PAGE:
Blooms twice a year, as days shorten (ca November in Raleigh) and as days lengthen (February). May be forced into blooming by exposure to night temperature of 40 degrees for several successive nights.

Quick ID

  • Cladophylls with acuminate teeth
  • Flowers elongated tube, zygomorphic
  • Flowers anthocyanin hued, apex strongly oblique
Cultivars / Varieties:
Tags:
#red#white#pink#showy flowers#yellow#houseplant#white flowers#succulent#pink flowers#red flowers#yellow flowers#epiphytic#tough plant#interiorscape#winter interest#high humidity#winter flowers#thermo-photoperiodic#fantz
 
Cultivars / Varieties:
Tags:
#red#white#pink#showy flowers#yellow#houseplant#white flowers#succulent#pink flowers#red flowers#yellow flowers#epiphytic#tough plant#interiorscape#winter interest#high humidity#winter flowers#thermo-photoperiodic#fantz
  • Attributes:
    Genus:
    Schlumbergera
    Species:
    truncata
    Family:
    Cactaceae
    Life Cycle:
    Perennial
    Country Or Region Of Origin:
    Brazil's rain forests
    Particularly Resistant To (Insects/Diseases/Other Problems):
    humidity
  • Whole Plant Traits:
    Plant Type:
    Perennial
    Habit/Form:
    Weeping
  • Cultural Conditions:
    Soil Drainage:
    Good Drainage
    Usda Plant Hardiness Zone:
    10a, 10b, 11a, 11b, 12a, 12b
  • Flowers:
    Flower Color:
    Gold/Yellow
    Pink
    Purple/Lavender
    Red/Burgundy
    White
    Flower Value To Gardener:
    Showy
    Flower Bloom Time:
    Fall
    Winter
    Flower Shape:
    Tubular
    Flower Petals:
    asymmetrical petals
    Flower Description:
    The Schlumbergera truncata's buds form on the terminal end of the stem. Flowers are zygomorphic (meaning if you cut them in half, you get 2 equal parts), showy, colorful, tube-like, perfect (have stamen and pistil), composed of tepals (since it is hard to tell what is a petal or sepal, people tend to say tepals) that form a corolla (just meaning that all the tepals look like one single part instead of separate parts), have pericarpel (the part below the pistil and above the stem), and tend to bloom in early winter (hence, it's name Christmas cactus as it generally blooms around Christmas time). The entire plant's blooming for the year (not individual flowers) only stays about 5 weeks.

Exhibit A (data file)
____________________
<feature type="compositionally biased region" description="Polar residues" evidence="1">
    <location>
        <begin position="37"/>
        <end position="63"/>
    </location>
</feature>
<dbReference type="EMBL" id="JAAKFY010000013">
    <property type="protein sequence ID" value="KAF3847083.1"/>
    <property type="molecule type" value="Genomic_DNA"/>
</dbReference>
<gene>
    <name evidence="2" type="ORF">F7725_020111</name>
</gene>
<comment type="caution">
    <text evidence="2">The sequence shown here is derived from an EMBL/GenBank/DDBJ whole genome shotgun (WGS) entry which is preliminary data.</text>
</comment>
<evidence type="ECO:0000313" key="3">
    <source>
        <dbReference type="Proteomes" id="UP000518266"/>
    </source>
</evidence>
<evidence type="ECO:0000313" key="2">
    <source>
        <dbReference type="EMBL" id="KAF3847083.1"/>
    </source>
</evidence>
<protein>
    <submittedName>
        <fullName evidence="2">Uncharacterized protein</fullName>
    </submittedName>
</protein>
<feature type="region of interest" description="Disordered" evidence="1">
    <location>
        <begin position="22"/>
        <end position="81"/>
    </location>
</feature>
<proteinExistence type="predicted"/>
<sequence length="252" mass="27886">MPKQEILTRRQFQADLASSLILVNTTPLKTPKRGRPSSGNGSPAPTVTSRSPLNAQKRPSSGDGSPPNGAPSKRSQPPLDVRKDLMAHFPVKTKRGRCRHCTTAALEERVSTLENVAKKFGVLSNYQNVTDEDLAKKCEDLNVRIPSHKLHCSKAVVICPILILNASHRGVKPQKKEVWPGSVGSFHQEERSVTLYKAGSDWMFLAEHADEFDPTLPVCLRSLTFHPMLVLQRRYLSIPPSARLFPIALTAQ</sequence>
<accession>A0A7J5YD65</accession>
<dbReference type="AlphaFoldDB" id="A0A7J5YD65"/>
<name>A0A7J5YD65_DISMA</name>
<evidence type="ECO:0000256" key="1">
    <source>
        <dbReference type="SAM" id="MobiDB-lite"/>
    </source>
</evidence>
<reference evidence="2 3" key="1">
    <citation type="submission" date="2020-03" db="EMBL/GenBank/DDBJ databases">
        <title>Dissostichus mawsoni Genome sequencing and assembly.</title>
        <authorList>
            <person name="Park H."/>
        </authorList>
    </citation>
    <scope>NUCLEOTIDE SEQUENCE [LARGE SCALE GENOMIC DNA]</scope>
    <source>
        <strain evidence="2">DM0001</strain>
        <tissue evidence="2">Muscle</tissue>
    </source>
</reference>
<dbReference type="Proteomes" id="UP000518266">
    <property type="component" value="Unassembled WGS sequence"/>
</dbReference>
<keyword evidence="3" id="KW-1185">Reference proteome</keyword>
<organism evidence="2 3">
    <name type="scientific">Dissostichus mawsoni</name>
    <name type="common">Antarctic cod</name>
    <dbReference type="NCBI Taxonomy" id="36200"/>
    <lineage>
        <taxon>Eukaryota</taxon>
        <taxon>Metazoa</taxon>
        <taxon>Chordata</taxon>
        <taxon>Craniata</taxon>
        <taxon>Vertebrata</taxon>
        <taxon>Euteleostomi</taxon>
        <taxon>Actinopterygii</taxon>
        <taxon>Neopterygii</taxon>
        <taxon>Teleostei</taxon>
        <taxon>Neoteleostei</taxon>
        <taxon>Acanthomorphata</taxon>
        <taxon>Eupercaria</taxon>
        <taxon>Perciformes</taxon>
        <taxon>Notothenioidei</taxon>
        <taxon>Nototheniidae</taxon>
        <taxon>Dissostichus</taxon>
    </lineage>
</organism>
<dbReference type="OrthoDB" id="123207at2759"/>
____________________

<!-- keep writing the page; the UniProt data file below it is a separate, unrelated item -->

• Leaves:
    Hairs Present:
    Yes
    Leaf Description:
    Technically, this plant does not have true leaves. What you think are leaves are stems. See stem section.
  • Stem:
    Stem Color:
    Green
    Pink
    Stem Is Aromatic:
    No
    Stem Buds:
    Hairy tips
    Stem Surface:
    Smooth (glabrous)
    Stem Description:
    The "leaves" of a Christmas cactus (Schlumbergera truncata) are technically not leaves: they are cladodes, a type of stem. The whole stem makes a bit of a Y shape. They are sessile (attached to each other, flattened, lobed and truncate, feel smooth, are a bit serrated in their margins, glossy but not glaucous, segmented (those segments are called phylloclades), thick, have hairs coming off of them on the end, and are roughly make a 1-1.5 inches each side side box. On the stem are areoles where out comes hair and flowers.
  • Landscape:
    Landscape Location:
    Houseplants
    Landscape Theme:
    Rock Garden
    Winter Garden
    Resistance To Challenges:
    Humidity